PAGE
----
a planar semiconductor chip positioned within said concentric power and ground rings on said planar bonding element and connected to said planar bonding element; and
a planar decoupling capacitor integral with said planar semiconductor chip and said bonding element, said planar decoupling capacitor being positioned close to and connected to said planar semiconductor chip, said planar decoupling capacitor segmented to form a plurality of capacitors, said planar decoupling capacitor disposed in a parallel planar relationship with said planar semiconductor chip and said planar bonding element, said planar decoupling capacitor disposed between said planar semiconductor chip and said planar bonding element.
9. The integrated circuit device as claimed in claim 8 wherein said plurality of capacitors has different capacitances.
Description
TECHNICAL FIELD

The present invention relates generally to integrated circuit devices and more specifically to integrated circuit devices with decoupling capacitors.

BACKGROUND ART

As ultra large-scale integrated circuits have continued to evolve, they have become more complex with the need to switch more and more output driver circuits at higher and higher speeds. In addition, an increase in the use of parallel processing has necessitated designing circuits with a high number of driver circuits to switch simultaneously at fast transition speeds and high currents. Since the effective inductance of semiconductor chips for these active switching circuits is directly related to the amount of power distribution noise, the driver circuit power connections are particularly sensitive to the noise created by the effective inductance inherent in simultaneous switching activity. Numerous techniques have been developed using decoupling capacitors to reduce power supply transients, ground bounce, and high frequency inductive delay.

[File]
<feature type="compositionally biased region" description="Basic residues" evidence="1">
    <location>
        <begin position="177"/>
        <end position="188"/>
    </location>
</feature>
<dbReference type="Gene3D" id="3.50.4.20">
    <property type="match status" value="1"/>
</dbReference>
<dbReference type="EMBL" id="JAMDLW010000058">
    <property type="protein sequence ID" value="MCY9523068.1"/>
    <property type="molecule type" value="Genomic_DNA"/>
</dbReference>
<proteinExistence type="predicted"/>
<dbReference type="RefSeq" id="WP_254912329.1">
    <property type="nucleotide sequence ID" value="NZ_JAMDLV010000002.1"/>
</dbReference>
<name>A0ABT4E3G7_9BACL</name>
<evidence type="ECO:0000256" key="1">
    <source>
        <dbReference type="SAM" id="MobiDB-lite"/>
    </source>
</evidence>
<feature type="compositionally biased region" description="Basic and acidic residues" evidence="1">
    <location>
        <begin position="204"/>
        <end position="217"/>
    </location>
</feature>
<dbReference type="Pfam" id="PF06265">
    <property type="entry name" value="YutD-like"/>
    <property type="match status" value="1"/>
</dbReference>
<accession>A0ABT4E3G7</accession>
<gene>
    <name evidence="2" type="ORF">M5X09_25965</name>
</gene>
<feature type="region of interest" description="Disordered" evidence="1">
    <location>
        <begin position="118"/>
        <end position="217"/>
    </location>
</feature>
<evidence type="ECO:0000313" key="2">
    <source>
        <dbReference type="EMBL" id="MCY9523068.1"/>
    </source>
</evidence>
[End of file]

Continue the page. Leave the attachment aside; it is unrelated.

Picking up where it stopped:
The earliest techniques involved positioning the decoupling capacitors as discrete components on the printed circuit board adjacent to the integrated circuit device. However, the length of the connections of the decoupling capacitors to the integrated circuit devices added unwanted inductances and introduced further noise.

Since it is desirable to have the decoupling capacitors as close to the integrated circuit as possible to maximize the benefits of the decoupling capacitor, subsequent designs located the decoupling capacitors as small, discrete devices above or below the associated integrated circuit device. While this approach provided some improvement, the difficulty of making the manufacturing interconnections to the integrated circuit device or to the circuit board and the still relatively long connections continued to be less than optimal.

Subsequently, many different approaches were developed to photolithographically place the decoupling capacitors “on-chip” on the semiconductor chips themselves.

Where the decoupling capacitors were placed on the surface of the silicon chip as part of the integrated circuit, maximum reduction of negative effects was achieved, but at an exorbitant cost in highly valuable silicon real estate.

Where the decoupling capacitors were integrated over the circuitry of the semiconductor chips as part of the semiconductor manufacturing process, additional processing steps were required which introduced additional complexity, which reduced yield and made the resulting integrated circuits more expensive.

A simple, elegant solution has long been sought for providing inexpensive integrated circuit devices with decoupling capacitors that reduce power supply transients, ground bounce, and high frequency inductive delay. As indicated by the many different approaches to the inherent problems, a solution has long eluded those skilled in this art.

DISCLOSURE OF THE INVENTION

The present invention provides an integrated circuit device having a planar decoupling capacitor integral with a planar semiconductor chip and a planar bonding element. The three are coplanar and located in a fixed relationship which places the planar decoupling capacitor as close to the planar semiconductor chip as possible without having the performance problems of being outside the integrated circuit device or having the processing problems of being on-chip.

An advantage of the present invention is to provide an integrated circuit device having an integral decoupling capacitor which provides semiconductor chip performance improvements while being easily manufactured with current technology.

Another advantage of the present invention is to provide an integrated circuit device in which the decoupling capacitor is close to the semiconductor chip to reduce ground bounce in the semiconductor chip.